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Supreme Court nominee Judge Amy Coney Barrett told the Senate Judiciary Committee on Tuesday that she's not "hostile" toward the Affordable Care Act or any statute passed by Congress, defending a past writing in which she criticized Chief Justice John Roberts' opinion upholding the law.

Why it matters: Democrats' central message throughout the confirmation fight has been that Barrett was nominated in order to help President Trump and conservatives dismantle the ACA when the Supreme Court hears a lawsuit against it on Nov. 10.

  • Roughly 20 million Americans rely on Obamacare coverage, and millions more have pre-existing conditions that would render them unable to buy insurance without ACA protections.
  • Barrett insisted that she has never spoken to the White House about how she would rule on a potential case.

What she's saying: "I think that your concern is that because I critiqued the statutory reasoning, that I'm hostile to the ACA, and that because I'm hostile to the ACA, that I would decide a case a particular way — and I assure you that I'm not," Barrett told Sen. Dick Durbin (D-Ill.).

  • "I'm not hostile to the ACA. I'm not hostile to any statute that you pass," she added.
  • Barrett doubled down on her stance that she does not want her role on the court to be about policymaking, stating, "I apply the law. I follow the law. You make the policy."

The big picture: Barrett's confirmation process began in the Senate on Monday and is on track to take less than a month. She's under intense scrutiny from Senate Democrats to outline how she would rule on abortion, health care and elections, but has repeatedly declined to voice her opinion on potential future cases.

Go deeper

Supreme Court Justice Ruth Bader Ginsburg dies at 87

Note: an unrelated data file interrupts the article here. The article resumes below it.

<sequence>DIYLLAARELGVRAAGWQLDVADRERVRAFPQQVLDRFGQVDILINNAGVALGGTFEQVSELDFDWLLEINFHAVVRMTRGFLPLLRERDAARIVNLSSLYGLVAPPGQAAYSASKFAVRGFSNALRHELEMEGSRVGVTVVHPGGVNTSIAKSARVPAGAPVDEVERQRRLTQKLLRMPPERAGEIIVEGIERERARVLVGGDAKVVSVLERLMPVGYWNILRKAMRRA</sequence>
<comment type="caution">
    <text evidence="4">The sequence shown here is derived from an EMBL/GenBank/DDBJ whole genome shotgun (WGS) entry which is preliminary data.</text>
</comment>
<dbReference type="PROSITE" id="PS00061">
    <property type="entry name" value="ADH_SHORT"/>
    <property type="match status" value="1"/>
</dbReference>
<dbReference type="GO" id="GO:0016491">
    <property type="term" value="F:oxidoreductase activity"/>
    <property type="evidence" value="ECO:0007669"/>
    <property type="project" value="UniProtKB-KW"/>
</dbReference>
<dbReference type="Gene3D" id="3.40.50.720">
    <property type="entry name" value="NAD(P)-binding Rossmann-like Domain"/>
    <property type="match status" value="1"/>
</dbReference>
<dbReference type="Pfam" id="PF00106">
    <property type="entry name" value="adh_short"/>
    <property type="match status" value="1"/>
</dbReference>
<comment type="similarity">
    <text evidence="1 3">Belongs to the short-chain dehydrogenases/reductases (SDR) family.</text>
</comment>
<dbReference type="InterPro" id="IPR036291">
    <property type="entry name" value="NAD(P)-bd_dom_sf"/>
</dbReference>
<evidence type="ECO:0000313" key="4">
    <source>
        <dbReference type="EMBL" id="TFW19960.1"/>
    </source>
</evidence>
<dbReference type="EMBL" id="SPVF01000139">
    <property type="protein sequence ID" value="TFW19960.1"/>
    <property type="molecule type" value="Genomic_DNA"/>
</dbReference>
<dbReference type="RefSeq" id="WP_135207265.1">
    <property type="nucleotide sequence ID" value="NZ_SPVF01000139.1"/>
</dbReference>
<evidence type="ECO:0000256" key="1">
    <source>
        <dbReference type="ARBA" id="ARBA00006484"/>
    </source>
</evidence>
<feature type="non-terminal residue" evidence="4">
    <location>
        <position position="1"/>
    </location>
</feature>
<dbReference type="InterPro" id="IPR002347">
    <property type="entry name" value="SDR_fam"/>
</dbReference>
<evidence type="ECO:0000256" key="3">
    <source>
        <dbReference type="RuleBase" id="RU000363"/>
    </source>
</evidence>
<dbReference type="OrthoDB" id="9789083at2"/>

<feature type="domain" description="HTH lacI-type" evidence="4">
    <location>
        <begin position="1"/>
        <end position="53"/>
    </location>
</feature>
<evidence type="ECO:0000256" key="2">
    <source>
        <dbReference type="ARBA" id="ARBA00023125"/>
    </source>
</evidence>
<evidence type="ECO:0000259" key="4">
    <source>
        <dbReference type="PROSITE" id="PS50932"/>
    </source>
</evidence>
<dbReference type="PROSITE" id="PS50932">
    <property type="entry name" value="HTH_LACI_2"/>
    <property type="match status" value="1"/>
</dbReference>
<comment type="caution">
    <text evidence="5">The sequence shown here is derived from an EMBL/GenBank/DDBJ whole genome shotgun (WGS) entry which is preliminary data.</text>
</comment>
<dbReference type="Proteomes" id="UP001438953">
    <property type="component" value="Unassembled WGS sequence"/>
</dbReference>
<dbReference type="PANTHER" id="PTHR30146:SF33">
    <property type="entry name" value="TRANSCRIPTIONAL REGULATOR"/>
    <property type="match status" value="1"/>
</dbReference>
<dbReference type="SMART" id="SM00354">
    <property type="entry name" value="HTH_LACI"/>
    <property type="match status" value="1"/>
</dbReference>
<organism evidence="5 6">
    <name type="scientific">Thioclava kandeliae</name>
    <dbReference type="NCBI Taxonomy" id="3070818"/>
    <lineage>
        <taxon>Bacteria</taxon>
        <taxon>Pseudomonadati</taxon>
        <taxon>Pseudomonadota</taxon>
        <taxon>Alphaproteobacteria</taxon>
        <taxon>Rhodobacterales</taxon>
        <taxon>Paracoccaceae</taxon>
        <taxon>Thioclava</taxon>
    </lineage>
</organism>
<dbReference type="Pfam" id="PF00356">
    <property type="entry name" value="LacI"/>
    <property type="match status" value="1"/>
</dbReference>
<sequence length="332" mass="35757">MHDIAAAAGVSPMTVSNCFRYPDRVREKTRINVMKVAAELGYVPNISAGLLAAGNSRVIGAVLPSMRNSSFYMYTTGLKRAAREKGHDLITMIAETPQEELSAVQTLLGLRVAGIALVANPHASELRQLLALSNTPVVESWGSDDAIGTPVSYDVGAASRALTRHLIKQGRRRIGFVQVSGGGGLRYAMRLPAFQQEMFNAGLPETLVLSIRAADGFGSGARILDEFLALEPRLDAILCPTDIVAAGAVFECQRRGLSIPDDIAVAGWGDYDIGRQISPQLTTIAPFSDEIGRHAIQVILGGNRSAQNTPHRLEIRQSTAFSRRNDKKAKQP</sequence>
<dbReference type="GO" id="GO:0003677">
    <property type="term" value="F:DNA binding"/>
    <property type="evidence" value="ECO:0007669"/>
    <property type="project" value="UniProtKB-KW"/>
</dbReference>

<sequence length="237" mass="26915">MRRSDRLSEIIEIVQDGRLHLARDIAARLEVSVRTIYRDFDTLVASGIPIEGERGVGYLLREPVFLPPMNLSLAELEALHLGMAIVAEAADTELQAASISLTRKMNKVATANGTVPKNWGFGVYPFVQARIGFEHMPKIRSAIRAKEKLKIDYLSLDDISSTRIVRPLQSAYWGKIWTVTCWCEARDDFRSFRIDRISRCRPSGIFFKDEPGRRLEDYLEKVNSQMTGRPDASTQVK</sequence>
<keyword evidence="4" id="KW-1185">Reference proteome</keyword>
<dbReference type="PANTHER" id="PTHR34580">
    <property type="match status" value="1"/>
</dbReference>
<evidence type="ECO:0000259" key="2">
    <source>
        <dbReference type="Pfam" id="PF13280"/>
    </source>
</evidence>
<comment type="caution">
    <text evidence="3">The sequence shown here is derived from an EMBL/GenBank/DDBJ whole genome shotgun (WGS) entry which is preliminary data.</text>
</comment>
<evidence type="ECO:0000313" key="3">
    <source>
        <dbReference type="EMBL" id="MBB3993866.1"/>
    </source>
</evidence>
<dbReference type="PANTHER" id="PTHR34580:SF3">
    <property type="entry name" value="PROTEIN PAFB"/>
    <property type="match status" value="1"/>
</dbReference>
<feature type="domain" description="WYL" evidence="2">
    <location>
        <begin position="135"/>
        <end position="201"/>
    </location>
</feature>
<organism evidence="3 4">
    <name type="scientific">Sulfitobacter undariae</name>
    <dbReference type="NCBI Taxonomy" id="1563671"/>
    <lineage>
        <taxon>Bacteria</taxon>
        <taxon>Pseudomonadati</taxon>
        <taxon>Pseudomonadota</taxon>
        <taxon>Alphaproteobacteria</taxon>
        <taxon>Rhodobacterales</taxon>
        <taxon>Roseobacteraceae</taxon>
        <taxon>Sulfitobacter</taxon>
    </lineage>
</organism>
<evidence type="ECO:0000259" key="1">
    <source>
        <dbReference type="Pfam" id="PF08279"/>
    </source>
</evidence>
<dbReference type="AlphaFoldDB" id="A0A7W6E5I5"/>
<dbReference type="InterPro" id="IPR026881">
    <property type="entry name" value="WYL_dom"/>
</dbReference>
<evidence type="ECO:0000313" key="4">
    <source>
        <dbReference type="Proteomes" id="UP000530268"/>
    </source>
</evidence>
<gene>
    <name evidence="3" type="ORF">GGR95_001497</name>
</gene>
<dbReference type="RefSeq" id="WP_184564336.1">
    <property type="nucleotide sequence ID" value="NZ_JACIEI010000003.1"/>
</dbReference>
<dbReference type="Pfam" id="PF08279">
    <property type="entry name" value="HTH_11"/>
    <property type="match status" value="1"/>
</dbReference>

Ruth Bader Ginsburg. Photo: Tom Brenner/Getty Images

Justice Ruth Bader Ginsburg has died of metastatic pancreatic cancer at age 87, the Supreme Court announced Friday evening.

The big picture: Ginsburg had suffered from serious health issues over the past few years. As an attorney and then as a justice Ginsburg cemented a legacy as one of the foremost champions of women's rights, raising gender equality to a constitutional issue. Her death sets up a fight over filling a Supreme Court seat with less than 50 days until the election.

In photos: D.C. and U.S. states on alert for pre-inauguration violence

National Guard troops stand behind security fencing with the dome of the U.S. Capitol Building behind them, on Jan. 16. Photo: Kent Nishimura / Los Angeles Times via Getty Images

Security has been stepped up in Washington, D.C., and state capitols across the U.S. as authorities brace for potential violence this weekend.

Driving the news: Following the Jan. 6 insurrection at the U.S. Capitol by some supporters of President Trump, the FBI has said there could be armed protests in D.C. and in all 50 state capitols in the run-up to President-elect Joe Biden's inauguration Wednesday.

11 hours ago - Politics & Policy

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Illustration: Sarah Grillo/Axios

The Axios subject-matter experts brief you on the incoming administration's plans and team.

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